Can Omniscient God, who

Knows the future, find

The omnipotence to

Change His future mind?


The point is, if God is Omniscient, he must already know how he’s going to intervene to change the course of history using his omnipotence. But that means he can’t change his mind about his intervention, which means he’s not omnipotent.


In fact, the attribute of ‘omnipotent’ can easily be nullified by raising the following question:


Can God create such a heavy stone that He himself cannot lift?


If the answer of the above question is YES, then it shows his impotency in lifting the stone, which means He’s NOT all-powerful or Omnipotent. Again, if the answer of the above question is No, that means he is not capable of creating such stone, which again showing his incapability.


Now - the famous ‘argument of evil’. In my previous response, I argued that humans cannot be held responsible for a massive flood, earthquake, plague or Tsunami. In fact, we can explain such calamities only by concluding that God is malevolent, because he knew of terrible destructive events to occur. It suggests that God is impotent to prevent evil. In fact, authoritative ‘Oxford companion to Philosophy’ admitted that the problem of evil as the most powerful objection to the traditional theism, which no one could counter comprehensively. To be precise, the existence of evil solely capable to nullify the claim of omnipotence, benevolence and other attributes that are popularly assigned to God.  This has been shown by ancient Greek philosopher Epicurus (341 BCE, Samos – 270 BCE, Athens) beautifully-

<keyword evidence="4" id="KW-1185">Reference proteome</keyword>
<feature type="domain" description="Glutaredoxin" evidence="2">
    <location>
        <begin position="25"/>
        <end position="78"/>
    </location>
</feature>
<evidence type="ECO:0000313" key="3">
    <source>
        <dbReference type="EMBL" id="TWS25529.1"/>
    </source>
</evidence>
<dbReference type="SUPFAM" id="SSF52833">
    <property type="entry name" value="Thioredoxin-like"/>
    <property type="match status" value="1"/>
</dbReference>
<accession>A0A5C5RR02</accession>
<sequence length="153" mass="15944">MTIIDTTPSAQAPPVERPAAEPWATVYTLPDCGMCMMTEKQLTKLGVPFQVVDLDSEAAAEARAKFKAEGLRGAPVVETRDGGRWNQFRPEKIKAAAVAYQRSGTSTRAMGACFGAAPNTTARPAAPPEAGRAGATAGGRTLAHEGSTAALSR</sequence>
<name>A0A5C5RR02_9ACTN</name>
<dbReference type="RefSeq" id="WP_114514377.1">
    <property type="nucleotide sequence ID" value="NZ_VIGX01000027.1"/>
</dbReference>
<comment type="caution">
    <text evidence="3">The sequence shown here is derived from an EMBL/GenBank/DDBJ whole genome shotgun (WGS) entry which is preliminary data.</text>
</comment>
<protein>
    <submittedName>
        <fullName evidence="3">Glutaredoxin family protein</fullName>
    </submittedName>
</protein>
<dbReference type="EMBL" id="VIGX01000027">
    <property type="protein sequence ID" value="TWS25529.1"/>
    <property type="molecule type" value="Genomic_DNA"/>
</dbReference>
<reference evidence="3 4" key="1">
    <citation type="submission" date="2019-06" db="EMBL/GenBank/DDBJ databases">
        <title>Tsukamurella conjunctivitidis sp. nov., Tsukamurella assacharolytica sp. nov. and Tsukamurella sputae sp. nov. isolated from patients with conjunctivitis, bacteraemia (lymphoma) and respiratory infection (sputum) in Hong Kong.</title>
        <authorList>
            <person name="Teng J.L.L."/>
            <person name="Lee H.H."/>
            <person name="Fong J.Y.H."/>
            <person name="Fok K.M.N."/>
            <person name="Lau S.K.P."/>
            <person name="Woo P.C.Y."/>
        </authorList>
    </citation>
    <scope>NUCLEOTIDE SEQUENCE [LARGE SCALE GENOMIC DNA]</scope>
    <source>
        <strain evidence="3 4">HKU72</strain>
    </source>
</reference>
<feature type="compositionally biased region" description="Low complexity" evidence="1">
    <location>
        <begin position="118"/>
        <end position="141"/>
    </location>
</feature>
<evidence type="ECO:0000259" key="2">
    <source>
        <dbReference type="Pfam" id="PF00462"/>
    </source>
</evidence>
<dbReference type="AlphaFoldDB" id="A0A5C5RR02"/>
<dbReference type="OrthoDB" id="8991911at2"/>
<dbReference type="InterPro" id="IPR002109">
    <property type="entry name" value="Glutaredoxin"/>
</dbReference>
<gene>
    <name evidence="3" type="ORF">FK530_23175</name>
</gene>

Is God willing to prevent evil, but not able? Then he is not omnipotent.

Is he able, but not willing? Then he is malevolent.

Is he both able and willing? Then whence cometh evil?

Is he neither able nor willing? Then why call him God?


Our Mukto-Mona member Aparthib also once discussed about the logical inconsistencies between evil, free will and omniscience etc. in one of his Bangla Articles (“Swadhin Iccha, Mondo O Iswarer Ostittyo”) which can be accessed from the following link :



I have also covered some issues while I responded to another author:



The argument of evil also raises some other philosophical problems as well. In his Book Shotter Shondhane (The Quest for truth) our peasant philosopher Aroj Ali Matubbar asked whether anything happen without the permission of God? If yes, his omnipotence will be in question; again If no, then what is our fault when we commit sin?. This is what Matubbar exactly argued -